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July 12, 1999 e-mail e-mail to a friend in need


Couples Counseling Today: A Couch of its Own

Remember, BG is only a superhero, not a professional psychologist. So I put couples on the Couples Counseling List when my best-guess answer to the question "Can This Marriage Be Saved?" (r) is "Perhaps, but it might take BG and Belleruth an hour-long letter once or twice a week." (Or, "Perhaps not, in which case these folks could use some sort of exit interview.") Meaning: when, far as I can tell, behaviors are particularly entrenched, conflicts particularly complex ... but no one's budging. Or at least one is not budging on the "fact" that the other's not.

But right now, many experts are wondering: Can This Profession Be Saved? In a recent USA Today cover story, the University of Washington's Dr. John Gottman -- pop quiz: which Dr. John G. does actual research? -- remarked, "A large part of marital therapy is not working. That is just a very consistent finding in the research literature." (Not to mention the divorce rate. Cheap shot*, maybe, but still.)

And so, while many couples are wondering how to do their partnership better, many couples counselors are wondering how to do their jobs better. According to the same article, last week's conference of the The Coalition for Marriage, Family and Couples Education raised challenges and problems such as:

> Only 13% of the country's over 350,000 mental health professionals have received specific couples therapy training.

> Couples themselves wait too long before going. Therapists have to dive into a deep dark sea and attempt to scrape off centuries of barnacles, not even knowing if the bouillon's still there.

> To what degree can/should the therapist be neutral? Does doing his/her job mean attempting to save a relationship by any means necessary? Are divorce and "successful" therapy mutually exclusive?

> Likewise, when you talk about whether or not such therapy works -- well, depends what you mean by "works." Data on results varies according to, say, whether couples are asked about any benefits at all, vs. lasting, profound change. On the one hand, an AAMFT study found that 75% of therapized couples report a relationship upgrade; other research (particularly the late Neil Jacobson's) suggests that benefits fade over time.

> Some have found that the folks who tend to get the most of out counseling are those who are the least freaked out to begin with and the least bound by traditional gender roles (eg "Martians do not talk about our feelings. Unlike Venutians, who do nothing but.").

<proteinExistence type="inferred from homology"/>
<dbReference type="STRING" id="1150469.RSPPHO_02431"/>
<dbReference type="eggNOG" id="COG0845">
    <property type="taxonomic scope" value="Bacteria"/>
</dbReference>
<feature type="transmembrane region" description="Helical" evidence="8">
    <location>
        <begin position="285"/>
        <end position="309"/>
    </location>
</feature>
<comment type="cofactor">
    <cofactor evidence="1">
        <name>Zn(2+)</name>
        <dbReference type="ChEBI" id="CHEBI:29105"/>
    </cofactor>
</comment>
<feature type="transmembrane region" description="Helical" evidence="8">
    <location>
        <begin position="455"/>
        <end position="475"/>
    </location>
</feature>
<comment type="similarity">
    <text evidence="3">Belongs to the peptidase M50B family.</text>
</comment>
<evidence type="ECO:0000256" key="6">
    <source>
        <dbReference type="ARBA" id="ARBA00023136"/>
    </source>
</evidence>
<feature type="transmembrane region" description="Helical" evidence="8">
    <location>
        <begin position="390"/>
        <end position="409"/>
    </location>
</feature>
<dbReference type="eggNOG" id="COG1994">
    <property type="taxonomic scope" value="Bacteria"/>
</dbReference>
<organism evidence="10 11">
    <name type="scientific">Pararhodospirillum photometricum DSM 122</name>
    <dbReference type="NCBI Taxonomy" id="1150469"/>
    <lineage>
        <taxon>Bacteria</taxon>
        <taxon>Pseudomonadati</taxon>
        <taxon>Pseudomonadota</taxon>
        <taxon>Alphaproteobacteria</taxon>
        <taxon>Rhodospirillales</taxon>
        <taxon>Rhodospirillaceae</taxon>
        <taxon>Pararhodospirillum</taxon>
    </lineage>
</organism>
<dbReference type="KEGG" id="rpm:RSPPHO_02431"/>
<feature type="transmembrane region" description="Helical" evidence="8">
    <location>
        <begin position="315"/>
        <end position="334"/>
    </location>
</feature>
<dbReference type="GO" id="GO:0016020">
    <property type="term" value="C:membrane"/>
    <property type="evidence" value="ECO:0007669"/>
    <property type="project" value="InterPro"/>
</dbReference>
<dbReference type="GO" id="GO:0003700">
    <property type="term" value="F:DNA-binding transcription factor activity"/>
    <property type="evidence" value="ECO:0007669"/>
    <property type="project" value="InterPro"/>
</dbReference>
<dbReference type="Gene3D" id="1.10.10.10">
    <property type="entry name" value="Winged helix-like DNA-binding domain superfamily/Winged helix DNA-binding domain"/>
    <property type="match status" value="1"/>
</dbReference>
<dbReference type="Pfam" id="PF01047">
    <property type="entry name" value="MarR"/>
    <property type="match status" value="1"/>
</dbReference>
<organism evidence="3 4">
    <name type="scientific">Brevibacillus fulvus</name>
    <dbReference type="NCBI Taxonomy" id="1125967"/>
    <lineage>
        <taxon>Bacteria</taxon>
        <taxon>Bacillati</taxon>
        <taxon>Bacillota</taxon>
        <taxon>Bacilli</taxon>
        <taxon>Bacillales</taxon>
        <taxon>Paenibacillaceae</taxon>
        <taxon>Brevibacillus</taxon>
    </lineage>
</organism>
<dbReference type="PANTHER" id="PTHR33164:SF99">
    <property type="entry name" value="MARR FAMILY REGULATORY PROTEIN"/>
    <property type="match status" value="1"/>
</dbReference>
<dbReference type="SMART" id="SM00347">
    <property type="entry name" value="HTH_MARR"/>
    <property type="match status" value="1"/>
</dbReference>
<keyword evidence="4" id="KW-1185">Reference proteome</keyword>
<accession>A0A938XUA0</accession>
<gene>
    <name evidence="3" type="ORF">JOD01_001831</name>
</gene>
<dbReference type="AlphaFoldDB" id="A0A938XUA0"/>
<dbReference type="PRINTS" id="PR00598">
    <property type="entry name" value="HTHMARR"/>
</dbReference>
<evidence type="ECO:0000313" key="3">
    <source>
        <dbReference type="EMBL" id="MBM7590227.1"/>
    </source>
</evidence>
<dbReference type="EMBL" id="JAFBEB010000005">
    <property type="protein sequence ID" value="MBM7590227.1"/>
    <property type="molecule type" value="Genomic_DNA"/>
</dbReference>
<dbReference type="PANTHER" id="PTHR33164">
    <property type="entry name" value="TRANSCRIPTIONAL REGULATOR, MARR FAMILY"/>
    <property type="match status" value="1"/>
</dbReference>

So. If you find yourself on my Couples Counseling List (or if putting yourself there is on your list of things to do):

  • Check out the AAMFT website (or that of the National Association of Social Workers). Resources in both places are designed help you find someone with the right credentials on the right shingle, maybe even for the right price.
  • Experts suggest that you "interview" more than one therapist, at least over the phone, to see where you do and don't feel a rapport. Can't have three people not getting along. (Note: deliberately picking an icky one and then saying, "See, it didn't work!" is no fair.) Which brings me to:
  • What if your partner refuses? Marital therapist Michele Weiner-Davis told USA Today that being down on counseling doesn't mean giving up on the marriage; it may just be that s/he's not into letting feelings out to a virtual stranger. She suggests that you "do a 180" in your approach-- as in, either stop nagging, or start. Could trigger an about-face in your partner as well. But no one can be forced, of course. The AAMFT recommends that at very least, the willing partner find his or her own couch and take it from there. This doesn't mean You're The One Who Needs Help, okay? It's a start.

And remember, no couples or individual therapy -- or advice column -- "works" the way, say, Ben-Gay does. You don't just, like, apply, hold your breath, and wait.You work.

*Speaking of cheap shots, "Dr." Laura is currently ranked -- by websurfer vote -- as the #1 relationships-oriented website. And (at press time) guess who is #2!?!? (By a margin of a measly 0.083.) You know, "conscience" is a big thing for the Laurapalooza. I invite you to get over there and vote yours.



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